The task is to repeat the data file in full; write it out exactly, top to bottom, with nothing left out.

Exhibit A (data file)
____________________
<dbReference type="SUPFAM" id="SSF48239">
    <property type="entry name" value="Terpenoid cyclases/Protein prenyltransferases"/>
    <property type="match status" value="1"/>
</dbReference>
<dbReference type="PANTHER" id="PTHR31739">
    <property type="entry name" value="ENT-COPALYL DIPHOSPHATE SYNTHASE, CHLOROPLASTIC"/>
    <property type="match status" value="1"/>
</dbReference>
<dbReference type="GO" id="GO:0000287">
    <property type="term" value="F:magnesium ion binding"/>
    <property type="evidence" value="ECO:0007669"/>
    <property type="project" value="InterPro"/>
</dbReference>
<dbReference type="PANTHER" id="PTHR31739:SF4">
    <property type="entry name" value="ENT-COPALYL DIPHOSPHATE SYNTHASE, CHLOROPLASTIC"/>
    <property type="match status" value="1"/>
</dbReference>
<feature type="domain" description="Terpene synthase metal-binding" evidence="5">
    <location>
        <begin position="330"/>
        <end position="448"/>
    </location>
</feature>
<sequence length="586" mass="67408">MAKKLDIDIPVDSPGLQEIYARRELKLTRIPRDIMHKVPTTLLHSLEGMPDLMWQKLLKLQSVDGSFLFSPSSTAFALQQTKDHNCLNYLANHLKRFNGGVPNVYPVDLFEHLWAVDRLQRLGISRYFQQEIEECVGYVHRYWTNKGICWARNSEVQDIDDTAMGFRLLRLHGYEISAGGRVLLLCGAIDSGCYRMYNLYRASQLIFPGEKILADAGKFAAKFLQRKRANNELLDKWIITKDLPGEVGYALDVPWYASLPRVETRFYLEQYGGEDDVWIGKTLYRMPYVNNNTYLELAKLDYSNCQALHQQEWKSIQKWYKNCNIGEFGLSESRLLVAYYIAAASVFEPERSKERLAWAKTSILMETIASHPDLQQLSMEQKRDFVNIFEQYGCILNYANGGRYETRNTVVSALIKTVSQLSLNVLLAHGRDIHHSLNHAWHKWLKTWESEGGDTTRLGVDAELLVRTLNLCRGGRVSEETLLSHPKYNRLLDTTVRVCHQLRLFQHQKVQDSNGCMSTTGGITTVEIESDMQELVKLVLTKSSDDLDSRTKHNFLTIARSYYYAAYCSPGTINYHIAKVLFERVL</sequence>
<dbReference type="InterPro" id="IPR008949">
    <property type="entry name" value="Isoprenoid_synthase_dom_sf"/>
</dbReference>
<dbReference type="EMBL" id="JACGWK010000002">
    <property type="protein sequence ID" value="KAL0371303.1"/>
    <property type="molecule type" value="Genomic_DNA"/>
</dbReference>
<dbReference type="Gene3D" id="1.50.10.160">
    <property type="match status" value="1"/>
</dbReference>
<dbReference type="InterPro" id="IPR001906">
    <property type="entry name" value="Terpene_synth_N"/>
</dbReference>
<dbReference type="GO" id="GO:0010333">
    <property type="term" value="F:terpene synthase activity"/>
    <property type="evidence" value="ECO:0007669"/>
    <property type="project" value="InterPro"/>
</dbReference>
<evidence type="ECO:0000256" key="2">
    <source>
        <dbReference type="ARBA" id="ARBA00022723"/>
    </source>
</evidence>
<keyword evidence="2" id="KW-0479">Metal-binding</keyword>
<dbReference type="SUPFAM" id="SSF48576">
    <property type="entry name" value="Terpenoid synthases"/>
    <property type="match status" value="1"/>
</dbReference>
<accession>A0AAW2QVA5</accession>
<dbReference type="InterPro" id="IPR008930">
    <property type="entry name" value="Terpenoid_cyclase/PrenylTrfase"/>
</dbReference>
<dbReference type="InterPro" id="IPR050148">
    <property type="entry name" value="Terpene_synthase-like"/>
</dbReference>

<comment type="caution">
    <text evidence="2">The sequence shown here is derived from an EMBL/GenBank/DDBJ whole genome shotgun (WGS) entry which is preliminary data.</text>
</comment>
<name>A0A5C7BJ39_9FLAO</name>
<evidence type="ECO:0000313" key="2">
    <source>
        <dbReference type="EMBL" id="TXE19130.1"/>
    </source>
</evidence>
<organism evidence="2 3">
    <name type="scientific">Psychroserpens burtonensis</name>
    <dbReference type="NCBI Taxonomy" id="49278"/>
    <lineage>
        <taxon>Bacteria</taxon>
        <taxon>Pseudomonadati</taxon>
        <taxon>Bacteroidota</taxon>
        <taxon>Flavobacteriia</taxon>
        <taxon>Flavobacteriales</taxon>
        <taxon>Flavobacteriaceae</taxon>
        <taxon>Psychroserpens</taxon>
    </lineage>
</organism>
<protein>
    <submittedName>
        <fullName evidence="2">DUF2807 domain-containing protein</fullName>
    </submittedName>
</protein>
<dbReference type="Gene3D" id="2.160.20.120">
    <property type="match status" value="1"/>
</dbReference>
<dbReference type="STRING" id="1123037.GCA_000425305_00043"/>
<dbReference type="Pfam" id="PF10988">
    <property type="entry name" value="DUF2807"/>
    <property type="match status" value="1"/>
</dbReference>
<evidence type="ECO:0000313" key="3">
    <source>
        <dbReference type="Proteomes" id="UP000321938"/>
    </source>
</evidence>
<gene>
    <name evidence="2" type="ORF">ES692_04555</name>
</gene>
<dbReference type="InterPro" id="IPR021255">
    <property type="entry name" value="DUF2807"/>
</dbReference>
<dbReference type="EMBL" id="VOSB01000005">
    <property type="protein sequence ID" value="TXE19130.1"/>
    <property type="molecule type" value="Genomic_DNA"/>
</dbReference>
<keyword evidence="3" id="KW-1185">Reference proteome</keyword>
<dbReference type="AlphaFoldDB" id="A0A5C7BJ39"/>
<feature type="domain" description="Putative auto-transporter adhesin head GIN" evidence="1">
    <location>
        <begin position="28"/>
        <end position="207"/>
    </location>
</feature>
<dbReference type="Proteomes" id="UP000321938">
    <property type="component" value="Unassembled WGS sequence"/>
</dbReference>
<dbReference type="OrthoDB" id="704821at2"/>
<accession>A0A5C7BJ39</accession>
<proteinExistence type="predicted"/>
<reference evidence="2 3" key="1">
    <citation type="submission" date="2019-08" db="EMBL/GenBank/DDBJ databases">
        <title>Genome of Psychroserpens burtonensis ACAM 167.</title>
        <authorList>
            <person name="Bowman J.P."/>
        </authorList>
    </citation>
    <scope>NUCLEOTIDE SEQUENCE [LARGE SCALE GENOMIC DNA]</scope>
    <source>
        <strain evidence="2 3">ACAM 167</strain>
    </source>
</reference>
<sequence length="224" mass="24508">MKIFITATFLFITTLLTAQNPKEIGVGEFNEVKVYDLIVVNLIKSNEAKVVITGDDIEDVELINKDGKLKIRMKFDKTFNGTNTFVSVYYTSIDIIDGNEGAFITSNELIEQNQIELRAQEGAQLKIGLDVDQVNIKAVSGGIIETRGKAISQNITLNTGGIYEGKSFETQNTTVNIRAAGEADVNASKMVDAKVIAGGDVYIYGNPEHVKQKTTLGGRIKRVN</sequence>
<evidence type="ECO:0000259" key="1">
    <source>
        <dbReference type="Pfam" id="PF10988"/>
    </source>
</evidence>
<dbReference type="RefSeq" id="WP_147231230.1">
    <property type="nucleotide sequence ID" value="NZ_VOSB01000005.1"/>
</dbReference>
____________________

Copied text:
<dbReference type="SUPFAM" id="SSF48239">
    <property type="entry name" value="Terpenoid cyclases/Protein prenyltransferases"/>
    <property type="match status" value="1"/>
</dbReference>
<dbReference type="PANTHER" id="PTHR31739">
    <property type="entry name" value="ENT-COPALYL DIPHOSPHATE SYNTHASE, CHLOROPLASTIC"/>
    <property type="match status" value="1"/>
</dbReference>
<dbReference type="GO" id="GO:0000287">
    <property type="term" value="F:magnesium ion binding"/>
    <property type="evidence" value="ECO:0007669"/>
    <property type="project" value="InterPro"/>
</dbReference>
<dbReference type="PANTHER" id="PTHR31739:SF4">
    <property type="entry name" value="ENT-COPALYL DIPHOSPHATE SYNTHASE, CHLOROPLASTIC"/>
    <property type="match status" value="1"/>
</dbReference>
<feature type="domain" description="Terpene synthase metal-binding" evidence="5">
    <location>
        <begin position="330"/>
        <end position="448"/>
    </location>
</feature>
<sequence length="586" mass="67408">MAKKLDIDIPVDSPGLQEIYARRELKLTRIPRDIMHKVPTTLLHSLEGMPDLMWQKLLKLQSVDGSFLFSPSSTAFALQQTKDHNCLNYLANHLKRFNGGVPNVYPVDLFEHLWAVDRLQRLGISRYFQQEIEECVGYVHRYWTNKGICWARNSEVQDIDDTAMGFRLLRLHGYEISAGGRVLLLCGAIDSGCYRMYNLYRASQLIFPGEKILADAGKFAAKFLQRKRANNELLDKWIITKDLPGEVGYALDVPWYASLPRVETRFYLEQYGGEDDVWIGKTLYRMPYVNNNTYLELAKLDYSNCQALHQQEWKSIQKWYKNCNIGEFGLSESRLLVAYYIAAASVFEPERSKERLAWAKTSILMETIASHPDLQQLSMEQKRDFVNIFEQYGCILNYANGGRYETRNTVVSALIKTVSQLSLNVLLAHGRDIHHSLNHAWHKWLKTWESEGGDTTRLGVDAELLVRTLNLCRGGRVSEETLLSHPKYNRLLDTTVRVCHQLRLFQHQKVQDSNGCMSTTGGITTVEIESDMQELVKLVLTKSSDDLDSRTKHNFLTIARSYYYAAYCSPGTINYHIAKVLFERVL</sequence>
<dbReference type="InterPro" id="IPR008949">
    <property type="entry name" value="Isoprenoid_synthase_dom_sf"/>
</dbReference>
<dbReference type="EMBL" id="JACGWK010000002">
    <property type="protein sequence ID" value="KAL0371303.1"/>
    <property type="molecule type" value="Genomic_DNA"/>
</dbReference>
<dbReference type="Gene3D" id="1.50.10.160">
    <property type="match status" value="1"/>
</dbReference>
<dbReference type="InterPro" id="IPR001906">
    <property type="entry name" value="Terpene_synth_N"/>
</dbReference>
<dbReference type="GO" id="GO:0010333">
    <property type="term" value="F:terpene synthase activity"/>
    <property type="evidence" value="ECO:0007669"/>
    <property type="project" value="InterPro"/>
</dbReference>
<evidence type="ECO:0000256" key="2">
    <source>
        <dbReference type="ARBA" id="ARBA00022723"/>
    </source>
</evidence>
<keyword evidence="2" id="KW-0479">Metal-binding</keyword>
<dbReference type="SUPFAM" id="SSF48576">
    <property type="entry name" value="Terpenoid synthases"/>
    <property type="match status" value="1"/>
</dbReference>
<accession>A0AAW2QVA5</accession>
<dbReference type="InterPro" id="IPR008930">
    <property type="entry name" value="Terpenoid_cyclase/PrenylTrfase"/>
</dbReference>
<dbReference type="InterPro" id="IPR050148">
    <property type="entry name" value="Terpene_synthase-like"/>
</dbReference>

<comment type="caution">
    <text evidence="2">The sequence shown here is derived from an EMBL/GenBank/DDBJ whole genome shotgun (WGS) entry which is preliminary data.</text>
</comment>
<name>A0A5C7BJ39_9FLAO</name>
<evidence type="ECO:0000313" key="2">
    <source>
        <dbReference type="EMBL" id="TXE19130.1"/>
    </source>
</evidence>
<organism evidence="2 3">
    <name type="scientific">Psychroserpens burtonensis</name>
    <dbReference type="NCBI Taxonomy" id="49278"/>
    <lineage>
        <taxon>Bacteria</taxon>
        <taxon>Pseudomonadati</taxon>
        <taxon>Bacteroidota</taxon>
        <taxon>Flavobacteriia</taxon>
        <taxon>Flavobacteriales</taxon>
        <taxon>Flavobacteriaceae</taxon>
        <taxon>Psychroserpens</taxon>
    </lineage>
</organism>
<protein>
    <submittedName>
        <fullName evidence="2">DUF2807 domain-containing protein</fullName>
    </submittedName>
</protein>
<dbReference type="Gene3D" id="2.160.20.120">
    <property type="match status" value="1"/>
</dbReference>
<dbReference type="STRING" id="1123037.GCA_000425305_00043"/>
<dbReference type="Pfam" id="PF10988">
    <property type="entry name" value="DUF2807"/>
    <property type="match status" value="1"/>
</dbReference>
<evidence type="ECO:0000313" key="3">
    <source>
        <dbReference type="Proteomes" id="UP000321938"/>
    </source>
</evidence>
<gene>
    <name evidence="2" type="ORF">ES692_04555</name>
</gene>
<dbReference type="InterPro" id="IPR021255">
    <property type="entry name" value="DUF2807"/>
</dbReference>
<dbReference type="EMBL" id="VOSB01000005">
    <property type="protein sequence ID" value="TXE19130.1"/>
    <property type="molecule type" value="Genomic_DNA"/>
</dbReference>
<keyword evidence="3" id="KW-1185">Reference proteome</keyword>
<dbReference type="AlphaFoldDB" id="A0A5C7BJ39"/>
<feature type="domain" description="Putative auto-transporter adhesin head GIN" evidence="1">
    <location>
        <begin position="28"/>
        <end position="207"/>
    </location>
</feature>
<dbReference type="Proteomes" id="UP000321938">
    <property type="component" value="Unassembled WGS sequence"/>
</dbReference>
<dbReference type="OrthoDB" id="704821at2"/>
<accession>A0A5C7BJ39</accession>
<proteinExistence type="predicted"/>
<reference evidence="2 3" key="1">
    <citation type="submission" date="2019-08" db="EMBL/GenBank/DDBJ databases">
        <title>Genome of Psychroserpens burtonensis ACAM 167.</title>
        <authorList>
            <person name="Bowman J.P."/>
        </authorList>
    </citation>
    <scope>NUCLEOTIDE SEQUENCE [LARGE SCALE GENOMIC DNA]</scope>
    <source>
        <strain evidence="2 3">ACAM 167</strain>
    </source>
</reference>
<sequence length="224" mass="24508">MKIFITATFLFITTLLTAQNPKEIGVGEFNEVKVYDLIVVNLIKSNEAKVVITGDDIEDVELINKDGKLKIRMKFDKTFNGTNTFVSVYYTSIDIIDGNEGAFITSNELIEQNQIELRAQEGAQLKIGLDVDQVNIKAVSGGIIETRGKAISQNITLNTGGIYEGKSFETQNTTVNIRAAGEADVNASKMVDAKVIAGGDVYIYGNPEHVKQKTTLGGRIKRVN</sequence>
<evidence type="ECO:0000259" key="1">
    <source>
        <dbReference type="Pfam" id="PF10988"/>
    </source>
</evidence>
<dbReference type="RefSeq" id="WP_147231230.1">
    <property type="nucleotide sequence ID" value="NZ_VOSB01000005.1"/>
</dbReference>